Can we just cut to the chase here? I realize there are no certainties in life other than the Great Beyond and the Taxman, and I realize there are sure as hell no certainties in college football – a sport where defeat has long been seized from the jaws of victory in ways that feel like surrealistic fever dreams – but I’m sitting here racking my brain, and I cannot fathom any possible scenario in which Florida beats Alabama in the SEC Championship game on Saturday.
Alabama is currently ranked second in the College Football Playoff poll. The only reason Alabama isn’t ranked first is because the Crimson Tide lost to Ole Miss back in September. Then they retooled and blew through the remainder of their schedule with a defense so potent that it might be one of the best ever at a university where transcendent defenses have stacked up historically like Ryan Adams LPs. They have one of three best running backs in the country, a retro-molded workhorse who toted the rock something like 67 times last week during the Iron Bowl against Auburn, and it took them a little while but they’ve found a quarterback who fits the Alabama mold, in that he manages to avoid the sort of egregious errors that tend to muss up Nick Saban’s hair.
This is incredible for many reasons, the first of which is that Alabama appeared vulnerable heading into this season, having lost to Ohio State in last year’s College Football Playoff, having no established quarterback on their roster, having to get through one of the most difficult schedules in the country. This was the year you thought Alabama might actually lose a second game in the regular season; this was the year you thought Saban might begin to show a vulnerable side.
Instead, Alabama is so goddamned Alabama this season that it almost feels like we’re watching the living embodiment of a cliché. Saban is still intense and manipulative and weird: This week at a press conference, he exhorted reporters to pose their questions to a bottle of caramel-colored sugar water. (A couple of weeks earlier, he noted that then-FCS school Georgia Southern had, in 2011, utilized its option offense to run “through our ass like shit through a tin horn, man.”) And nine seasons into Saban’s tenure, it is becoming clearer and clearer that Alabama has so subsumed the psyche of the Southeastern Conference that everyone wants a piece of that cliché, in one way or another.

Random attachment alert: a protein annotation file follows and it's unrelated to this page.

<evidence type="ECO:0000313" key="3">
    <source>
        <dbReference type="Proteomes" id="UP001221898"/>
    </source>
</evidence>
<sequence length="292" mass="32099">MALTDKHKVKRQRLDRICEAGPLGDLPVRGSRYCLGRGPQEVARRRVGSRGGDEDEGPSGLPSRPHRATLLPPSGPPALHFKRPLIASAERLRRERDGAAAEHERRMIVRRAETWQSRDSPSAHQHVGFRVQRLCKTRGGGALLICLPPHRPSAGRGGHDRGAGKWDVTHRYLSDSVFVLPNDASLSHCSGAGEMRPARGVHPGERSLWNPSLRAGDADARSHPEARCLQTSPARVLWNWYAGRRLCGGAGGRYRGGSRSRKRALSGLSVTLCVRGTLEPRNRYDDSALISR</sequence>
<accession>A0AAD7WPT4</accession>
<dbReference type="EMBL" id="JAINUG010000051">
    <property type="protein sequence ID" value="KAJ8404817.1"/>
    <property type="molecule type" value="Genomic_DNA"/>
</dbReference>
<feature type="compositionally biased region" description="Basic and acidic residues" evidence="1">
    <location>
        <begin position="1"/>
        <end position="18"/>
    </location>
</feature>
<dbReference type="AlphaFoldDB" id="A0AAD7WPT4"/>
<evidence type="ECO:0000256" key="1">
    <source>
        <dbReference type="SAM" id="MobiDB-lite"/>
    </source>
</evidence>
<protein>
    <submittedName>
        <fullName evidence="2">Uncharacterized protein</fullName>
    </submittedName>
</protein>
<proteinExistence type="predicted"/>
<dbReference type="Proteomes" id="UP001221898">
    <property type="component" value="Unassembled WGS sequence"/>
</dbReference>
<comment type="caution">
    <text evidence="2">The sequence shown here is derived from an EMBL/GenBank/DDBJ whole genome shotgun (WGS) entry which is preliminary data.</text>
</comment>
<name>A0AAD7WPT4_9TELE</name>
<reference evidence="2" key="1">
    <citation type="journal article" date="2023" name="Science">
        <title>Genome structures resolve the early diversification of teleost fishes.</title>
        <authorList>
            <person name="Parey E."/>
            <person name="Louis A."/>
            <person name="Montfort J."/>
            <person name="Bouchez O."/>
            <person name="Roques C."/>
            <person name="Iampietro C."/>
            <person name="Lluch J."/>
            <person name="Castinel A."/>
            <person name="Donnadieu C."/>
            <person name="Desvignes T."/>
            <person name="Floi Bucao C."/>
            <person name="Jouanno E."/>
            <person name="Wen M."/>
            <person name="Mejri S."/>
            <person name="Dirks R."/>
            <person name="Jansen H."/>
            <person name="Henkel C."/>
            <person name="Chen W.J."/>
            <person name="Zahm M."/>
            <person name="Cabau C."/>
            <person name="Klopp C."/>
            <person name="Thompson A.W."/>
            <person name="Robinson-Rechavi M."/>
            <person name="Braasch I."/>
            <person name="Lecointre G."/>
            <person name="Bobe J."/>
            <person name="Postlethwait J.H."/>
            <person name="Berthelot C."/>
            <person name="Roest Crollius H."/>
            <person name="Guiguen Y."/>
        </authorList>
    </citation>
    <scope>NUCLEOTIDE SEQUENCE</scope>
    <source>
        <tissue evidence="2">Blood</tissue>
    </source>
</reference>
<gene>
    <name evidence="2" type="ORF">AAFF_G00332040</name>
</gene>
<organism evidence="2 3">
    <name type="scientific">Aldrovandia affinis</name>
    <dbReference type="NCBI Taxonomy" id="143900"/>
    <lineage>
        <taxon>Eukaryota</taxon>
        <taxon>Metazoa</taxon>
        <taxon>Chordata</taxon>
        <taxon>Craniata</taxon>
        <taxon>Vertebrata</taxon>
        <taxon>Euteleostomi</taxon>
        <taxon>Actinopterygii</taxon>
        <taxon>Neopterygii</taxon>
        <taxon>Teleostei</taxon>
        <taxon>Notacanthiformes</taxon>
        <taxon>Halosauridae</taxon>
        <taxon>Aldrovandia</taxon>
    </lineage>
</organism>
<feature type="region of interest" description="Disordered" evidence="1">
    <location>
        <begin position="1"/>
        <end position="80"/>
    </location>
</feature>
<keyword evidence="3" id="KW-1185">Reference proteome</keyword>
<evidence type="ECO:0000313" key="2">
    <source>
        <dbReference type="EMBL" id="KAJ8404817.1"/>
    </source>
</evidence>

If this was not already abundantly clear, it has become so in recent weeks, when Georgia fired Mark Richt after a 9-3 season in part because he couldn’t seem to defeat Alabama when it mattered; it became inherently obvious when LSU’s boosters nearly gathered enough momentum to pay off Les Miles to get out of town merely because he couldn’t match up to Alabama’s perennial success. But it goes beyond that: This week, Saban lost wunderkind defensive coordinator Kirby Smart, who according to multiple reports will soon become the head coach at the University of Georgia.
This is might wind up being a brilliant move for Georgia, given that Smart is a few weeks short of his 40th birthday, given that he graduated from Georgia with a degree in finance and was a four-time member of the SEC Academic Honor Roll, given that he once coached running backs at Georgia before moving over to coach on defense. I have no doubt that Smart is…smart, but A) As intelligent as Smart may be, he was also working with some of the best raw talent in the country, year after year, and B) Smart is now going to face the same issue that everyone else in the SEC does, which is that Saban has so built up expectations that it’s nearly impossible to live up to them.
The simple thing to do in the wake of this Alabama hegemony would be to condemn Saban’s corporate mentality, his bland references to that thing he refers to as “The Process.” The simple thing to do here would be to complain that Alabama is homogenizing the sport. But there’s something fascinating about the sort of dynastic empire that Saban has created; it feels so utterly American in its enormousness, and in the way it has inspired competitors to somehow create a more alluring version of Saban’s Coca-Cola. Which is what we’ll see on Saturday, when Florida – coached by former Alabama offensive coordinator Jim McElwain – falls to a superior Alabama team. Someday, this dynasty may wind up being toppled by itself. But not yet.
Michael Weinreb is the author of Season of Saturdays: A History of College Football in 14 Games, now out in paperback. You can find him on Twitter @michaelweinreb